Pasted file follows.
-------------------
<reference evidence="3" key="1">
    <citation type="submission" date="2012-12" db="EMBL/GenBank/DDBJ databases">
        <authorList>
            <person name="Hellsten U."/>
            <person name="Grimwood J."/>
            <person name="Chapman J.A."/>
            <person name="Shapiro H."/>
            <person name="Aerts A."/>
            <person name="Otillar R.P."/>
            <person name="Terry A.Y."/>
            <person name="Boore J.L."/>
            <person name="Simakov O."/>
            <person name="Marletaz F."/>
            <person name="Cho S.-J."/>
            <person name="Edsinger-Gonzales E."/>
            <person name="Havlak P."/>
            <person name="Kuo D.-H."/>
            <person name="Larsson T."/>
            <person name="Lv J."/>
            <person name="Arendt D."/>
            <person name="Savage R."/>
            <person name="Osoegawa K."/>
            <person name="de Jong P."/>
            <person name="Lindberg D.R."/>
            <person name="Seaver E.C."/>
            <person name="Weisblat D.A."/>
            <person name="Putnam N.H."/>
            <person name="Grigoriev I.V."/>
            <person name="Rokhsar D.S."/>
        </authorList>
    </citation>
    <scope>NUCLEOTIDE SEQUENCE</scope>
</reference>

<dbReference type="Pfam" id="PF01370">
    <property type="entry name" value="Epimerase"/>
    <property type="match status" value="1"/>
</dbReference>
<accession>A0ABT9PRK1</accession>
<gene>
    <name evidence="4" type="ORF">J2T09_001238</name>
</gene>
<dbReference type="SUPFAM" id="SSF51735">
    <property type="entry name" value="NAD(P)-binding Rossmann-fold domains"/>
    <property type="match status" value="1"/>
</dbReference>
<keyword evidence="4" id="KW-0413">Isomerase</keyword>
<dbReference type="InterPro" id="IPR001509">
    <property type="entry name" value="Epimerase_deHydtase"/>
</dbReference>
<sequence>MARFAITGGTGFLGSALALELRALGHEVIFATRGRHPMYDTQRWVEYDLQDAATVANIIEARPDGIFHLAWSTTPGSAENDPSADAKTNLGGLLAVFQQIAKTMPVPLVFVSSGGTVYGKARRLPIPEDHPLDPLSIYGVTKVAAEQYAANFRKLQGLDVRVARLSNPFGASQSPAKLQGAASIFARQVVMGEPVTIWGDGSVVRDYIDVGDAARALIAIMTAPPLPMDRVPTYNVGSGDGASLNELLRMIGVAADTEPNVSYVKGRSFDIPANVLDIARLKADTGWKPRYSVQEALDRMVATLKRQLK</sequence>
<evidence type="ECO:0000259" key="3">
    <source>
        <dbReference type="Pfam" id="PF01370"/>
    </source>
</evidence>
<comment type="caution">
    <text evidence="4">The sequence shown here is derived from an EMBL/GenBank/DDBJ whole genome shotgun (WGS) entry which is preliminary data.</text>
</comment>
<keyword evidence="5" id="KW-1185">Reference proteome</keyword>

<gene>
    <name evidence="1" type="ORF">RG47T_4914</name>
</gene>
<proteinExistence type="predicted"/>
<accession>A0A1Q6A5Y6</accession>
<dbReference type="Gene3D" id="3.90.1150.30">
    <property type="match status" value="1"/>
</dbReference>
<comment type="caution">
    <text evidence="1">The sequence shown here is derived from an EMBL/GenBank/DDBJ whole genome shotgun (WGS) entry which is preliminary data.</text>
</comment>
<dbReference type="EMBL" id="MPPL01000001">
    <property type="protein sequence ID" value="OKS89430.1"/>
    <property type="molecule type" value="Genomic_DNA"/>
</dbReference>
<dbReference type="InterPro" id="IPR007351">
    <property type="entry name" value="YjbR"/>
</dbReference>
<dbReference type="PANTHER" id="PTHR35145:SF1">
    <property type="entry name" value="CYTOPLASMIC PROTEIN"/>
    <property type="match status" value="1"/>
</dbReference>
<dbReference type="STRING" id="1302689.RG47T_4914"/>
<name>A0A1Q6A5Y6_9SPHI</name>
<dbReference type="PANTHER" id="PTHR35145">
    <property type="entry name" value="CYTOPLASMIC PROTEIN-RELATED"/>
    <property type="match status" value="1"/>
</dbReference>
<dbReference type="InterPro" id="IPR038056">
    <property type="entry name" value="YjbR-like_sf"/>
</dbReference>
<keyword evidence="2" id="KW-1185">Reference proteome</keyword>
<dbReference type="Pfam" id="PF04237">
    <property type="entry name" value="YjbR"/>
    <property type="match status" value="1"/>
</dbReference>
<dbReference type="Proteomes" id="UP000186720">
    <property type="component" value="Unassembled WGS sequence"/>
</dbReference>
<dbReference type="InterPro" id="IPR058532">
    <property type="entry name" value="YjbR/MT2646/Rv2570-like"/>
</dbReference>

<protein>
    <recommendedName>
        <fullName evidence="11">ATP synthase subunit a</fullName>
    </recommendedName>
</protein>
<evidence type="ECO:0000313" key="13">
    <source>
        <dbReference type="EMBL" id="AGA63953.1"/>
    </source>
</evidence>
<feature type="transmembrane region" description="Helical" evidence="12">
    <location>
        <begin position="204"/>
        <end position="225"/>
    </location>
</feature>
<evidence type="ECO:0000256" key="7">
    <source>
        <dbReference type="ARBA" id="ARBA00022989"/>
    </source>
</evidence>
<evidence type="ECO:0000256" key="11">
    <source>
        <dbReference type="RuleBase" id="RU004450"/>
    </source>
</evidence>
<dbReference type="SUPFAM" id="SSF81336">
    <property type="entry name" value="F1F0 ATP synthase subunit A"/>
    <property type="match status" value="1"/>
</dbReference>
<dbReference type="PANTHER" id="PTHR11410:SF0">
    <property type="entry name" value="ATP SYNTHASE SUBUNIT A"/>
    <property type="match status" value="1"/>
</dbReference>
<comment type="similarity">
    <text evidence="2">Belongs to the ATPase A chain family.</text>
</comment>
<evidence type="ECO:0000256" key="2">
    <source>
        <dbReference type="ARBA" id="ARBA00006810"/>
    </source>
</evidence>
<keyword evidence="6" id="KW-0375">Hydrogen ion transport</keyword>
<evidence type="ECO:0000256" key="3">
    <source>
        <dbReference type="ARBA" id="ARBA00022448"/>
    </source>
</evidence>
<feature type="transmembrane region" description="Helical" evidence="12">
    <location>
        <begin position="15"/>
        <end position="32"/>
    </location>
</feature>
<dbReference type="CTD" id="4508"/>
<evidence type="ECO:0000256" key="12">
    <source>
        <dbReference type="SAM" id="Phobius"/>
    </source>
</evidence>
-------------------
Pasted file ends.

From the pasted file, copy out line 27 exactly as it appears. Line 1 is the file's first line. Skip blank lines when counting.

            <person name="Putnam N.H."/>